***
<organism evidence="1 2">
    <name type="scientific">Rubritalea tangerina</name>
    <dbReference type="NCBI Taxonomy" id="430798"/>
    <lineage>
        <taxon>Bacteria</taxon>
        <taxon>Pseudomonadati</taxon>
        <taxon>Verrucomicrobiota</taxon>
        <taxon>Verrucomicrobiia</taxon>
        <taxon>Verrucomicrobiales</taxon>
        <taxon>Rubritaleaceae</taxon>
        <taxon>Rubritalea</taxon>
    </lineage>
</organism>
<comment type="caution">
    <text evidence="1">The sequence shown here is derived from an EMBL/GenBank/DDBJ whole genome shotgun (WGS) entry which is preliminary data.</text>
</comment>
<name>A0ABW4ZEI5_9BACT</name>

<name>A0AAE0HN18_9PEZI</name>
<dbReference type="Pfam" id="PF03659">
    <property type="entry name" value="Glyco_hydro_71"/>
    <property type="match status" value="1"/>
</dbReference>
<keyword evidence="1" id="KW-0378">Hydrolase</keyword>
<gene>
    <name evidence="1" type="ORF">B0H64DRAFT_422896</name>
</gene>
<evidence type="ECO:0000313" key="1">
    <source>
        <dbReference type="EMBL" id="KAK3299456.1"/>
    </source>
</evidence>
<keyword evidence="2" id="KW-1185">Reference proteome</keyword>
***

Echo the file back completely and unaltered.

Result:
<organism evidence="1 2">
    <name type="scientific">Rubritalea tangerina</name>
    <dbReference type="NCBI Taxonomy" id="430798"/>
    <lineage>
        <taxon>Bacteria</taxon>
        <taxon>Pseudomonadati</taxon>
        <taxon>Verrucomicrobiota</taxon>
        <taxon>Verrucomicrobiia</taxon>
        <taxon>Verrucomicrobiales</taxon>
        <taxon>Rubritaleaceae</taxon>
        <taxon>Rubritalea</taxon>
    </lineage>
</organism>
<comment type="caution">
    <text evidence="1">The sequence shown here is derived from an EMBL/GenBank/DDBJ whole genome shotgun (WGS) entry which is preliminary data.</text>
</comment>
<name>A0ABW4ZEI5_9BACT</name>

<name>A0AAE0HN18_9PEZI</name>
<dbReference type="Pfam" id="PF03659">
    <property type="entry name" value="Glyco_hydro_71"/>
    <property type="match status" value="1"/>
</dbReference>
<keyword evidence="1" id="KW-0378">Hydrolase</keyword>
<gene>
    <name evidence="1" type="ORF">B0H64DRAFT_422896</name>
</gene>
<evidence type="ECO:0000313" key="1">
    <source>
        <dbReference type="EMBL" id="KAK3299456.1"/>
    </source>
</evidence>
<keyword evidence="2" id="KW-1185">Reference proteome</keyword>